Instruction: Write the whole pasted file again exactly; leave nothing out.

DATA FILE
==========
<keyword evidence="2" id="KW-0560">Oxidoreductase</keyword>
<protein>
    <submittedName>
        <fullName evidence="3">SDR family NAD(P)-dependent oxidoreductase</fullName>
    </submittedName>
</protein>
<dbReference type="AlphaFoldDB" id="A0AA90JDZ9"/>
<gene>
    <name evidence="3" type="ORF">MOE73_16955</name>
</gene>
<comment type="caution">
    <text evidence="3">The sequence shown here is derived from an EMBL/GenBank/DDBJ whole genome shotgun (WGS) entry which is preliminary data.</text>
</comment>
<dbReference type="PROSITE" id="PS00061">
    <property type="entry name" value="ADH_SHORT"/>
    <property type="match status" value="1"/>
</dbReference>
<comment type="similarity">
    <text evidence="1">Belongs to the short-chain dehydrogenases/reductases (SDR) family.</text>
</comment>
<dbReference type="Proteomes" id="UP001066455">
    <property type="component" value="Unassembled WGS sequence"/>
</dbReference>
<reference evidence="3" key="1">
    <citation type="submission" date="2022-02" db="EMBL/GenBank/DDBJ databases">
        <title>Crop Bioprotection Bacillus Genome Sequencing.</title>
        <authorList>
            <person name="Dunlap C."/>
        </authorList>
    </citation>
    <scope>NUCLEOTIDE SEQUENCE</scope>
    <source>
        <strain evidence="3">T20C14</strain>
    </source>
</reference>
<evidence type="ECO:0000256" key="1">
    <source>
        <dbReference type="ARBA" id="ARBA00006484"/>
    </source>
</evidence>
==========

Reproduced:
<keyword evidence="2" id="KW-0560">Oxidoreductase</keyword>
<protein>
    <submittedName>
        <fullName evidence="3">SDR family NAD(P)-dependent oxidoreductase</fullName>
    </submittedName>
</protein>
<dbReference type="AlphaFoldDB" id="A0AA90JDZ9"/>
<gene>
    <name evidence="3" type="ORF">MOE73_16955</name>
</gene>
<comment type="caution">
    <text evidence="3">The sequence shown here is derived from an EMBL/GenBank/DDBJ whole genome shotgun (WGS) entry which is preliminary data.</text>
</comment>
<dbReference type="PROSITE" id="PS00061">
    <property type="entry name" value="ADH_SHORT"/>
    <property type="match status" value="1"/>
</dbReference>
<comment type="similarity">
    <text evidence="1">Belongs to the short-chain dehydrogenases/reductases (SDR) family.</text>
</comment>
<dbReference type="Proteomes" id="UP001066455">
    <property type="component" value="Unassembled WGS sequence"/>
</dbReference>
<reference evidence="3" key="1">
    <citation type="submission" date="2022-02" db="EMBL/GenBank/DDBJ databases">
        <title>Crop Bioprotection Bacillus Genome Sequencing.</title>
        <authorList>
            <person name="Dunlap C."/>
        </authorList>
    </citation>
    <scope>NUCLEOTIDE SEQUENCE</scope>
    <source>
        <strain evidence="3">T20C14</strain>
    </source>
</reference>
<evidence type="ECO:0000256" key="1">
    <source>
        <dbReference type="ARBA" id="ARBA00006484"/>
    </source>
</evidence>